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'The War of the Roses' : (R)

By Rita Kempley
Washington Post Staff Writer
December 08, 1989

"The War of the Roses" is yuppie Armageddon, an explosion of empty values and curdled peevishness that blows a marriage and blasts a decade. Under director Danny DeVito's evil eye, a blushing comedic romance becomes a rarefied bedroom Gothic, as black as a witch's mood. In this unflinching adaptation of Warren Adler's novel, DeVito happily turns the boy-meets-girl genre into a squashed bonbon.

"The War's" combatants are Oliver Rose, a disapproving husband, and Barbara, his once-acquiescent wife, whose sudden search for her own identity threatens his control over their marriage of 17 years. As the Roses' love withers, the gorgeous house that he paid for and she restored becomes their irreconcilable difference. When neither will move out, the house beautiful becomes a nightmare on Elm Street.

Michael Douglas -- the actor most likely to turn up in a cautionary tale these days -- is reunited with Kathleen Turner, his costar in the "Romancing the Stone" romps. The feisty screen swashbucklers rebuckle their swashes, as messy divorce movies can be every bit as physical as romantic adventures. For that matter, the couple sees more action than the shark in "Jaws."

DeVito, who directs with a jangle of camera angles, also serves as the movie's master of ceremonies -- reformed ladies' man Gavin D'Amato, a divorce lawyer who narrates the Roses' story in hopes of discouraging a potential client. "A civilized divorce," he warns, "is a contradiction in terms. ... We came from mud. And after 3.8 billion years of evolution, at our core there is still mud. No one could be a divorce lawyer and doubt that."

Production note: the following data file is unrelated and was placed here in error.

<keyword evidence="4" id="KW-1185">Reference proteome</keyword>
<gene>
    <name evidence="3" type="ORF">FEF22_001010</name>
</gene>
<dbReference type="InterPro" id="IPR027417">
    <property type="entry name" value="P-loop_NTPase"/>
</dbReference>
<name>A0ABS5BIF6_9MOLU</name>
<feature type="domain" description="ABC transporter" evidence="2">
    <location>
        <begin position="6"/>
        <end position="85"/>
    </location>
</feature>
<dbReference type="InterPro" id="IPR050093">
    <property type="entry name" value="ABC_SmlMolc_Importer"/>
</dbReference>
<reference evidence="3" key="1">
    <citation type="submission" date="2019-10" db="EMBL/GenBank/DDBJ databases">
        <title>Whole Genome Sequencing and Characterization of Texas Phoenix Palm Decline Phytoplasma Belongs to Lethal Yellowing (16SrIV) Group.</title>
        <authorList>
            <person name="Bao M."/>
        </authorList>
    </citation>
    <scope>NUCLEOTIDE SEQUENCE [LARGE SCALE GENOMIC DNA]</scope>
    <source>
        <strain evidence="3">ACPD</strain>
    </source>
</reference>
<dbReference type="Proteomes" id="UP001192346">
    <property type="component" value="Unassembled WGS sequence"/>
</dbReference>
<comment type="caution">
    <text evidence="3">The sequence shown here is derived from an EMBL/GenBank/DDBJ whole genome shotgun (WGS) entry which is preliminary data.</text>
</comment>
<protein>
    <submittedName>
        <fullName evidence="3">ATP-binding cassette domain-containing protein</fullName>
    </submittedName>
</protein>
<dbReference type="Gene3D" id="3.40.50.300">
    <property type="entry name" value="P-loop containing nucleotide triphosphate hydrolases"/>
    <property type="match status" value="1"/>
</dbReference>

Here, the fatal attracter becomes the spurned lover obsessed with winning back Barbara, who becomes suddenly vehement about her own independence. Like Gekko on "Wall Street," Oliver is motivated by the pursuit of career and power. A Harvard law grad, he worked his way up in a Washington firm while Barbara stayed home with the kids. Marianne Sagebrecht, wasted in a minor role, becomes the Roses' housekeeper after Barbara starts a catering business, which Oliver treats with condescension.

Always right even when he's wrong, Oliver ushers in the fall of the house of Roses. It is a long tumble that progresses from petty pranks -- he saws all the heels off her pumps, she smashes his collection of Stratfordshire figurines -- to sexual sadism. Director DeVito, who never did know when to quit, manages to be as clever as he is vicious. His first movie, "Throw Momma From the Train," seems almost lyrical in comparison to the ruthlessness of this vehicle.

Oliver is hospitalized with a heart attack that turns out to be severe indigestion, and Barbara realizes her marriage is in trouble when she is happy thinking he may never come home. "I didn't have the strength to sign it," he says of a heartfelt message he wrote to her as he lay dying. "They would have told me who it was from," she replies. Compassion outlives passion, but that too has gone.

DeVito has no real affection for women, but a healthy respect for their killer instincts, as his choice of Michael Leeson's witty, world-weary script shows. "Women can be a lot meaner than we give them credit for," says Gavin. "A man can never outdo a woman when it comes to love or revenge."

"The War of the Roses" takes no prisoners. It is the anatomy of a marriage from first kindling to cold ashes, an end to the truce. After a decade of role-swapping and sensitivity training, we run amok on the realities. Only eight years ago, Tootsie walked a mile in pantyhose. Now it's toot-toot-tootsie goodbye.

The War of the Roses is rated R

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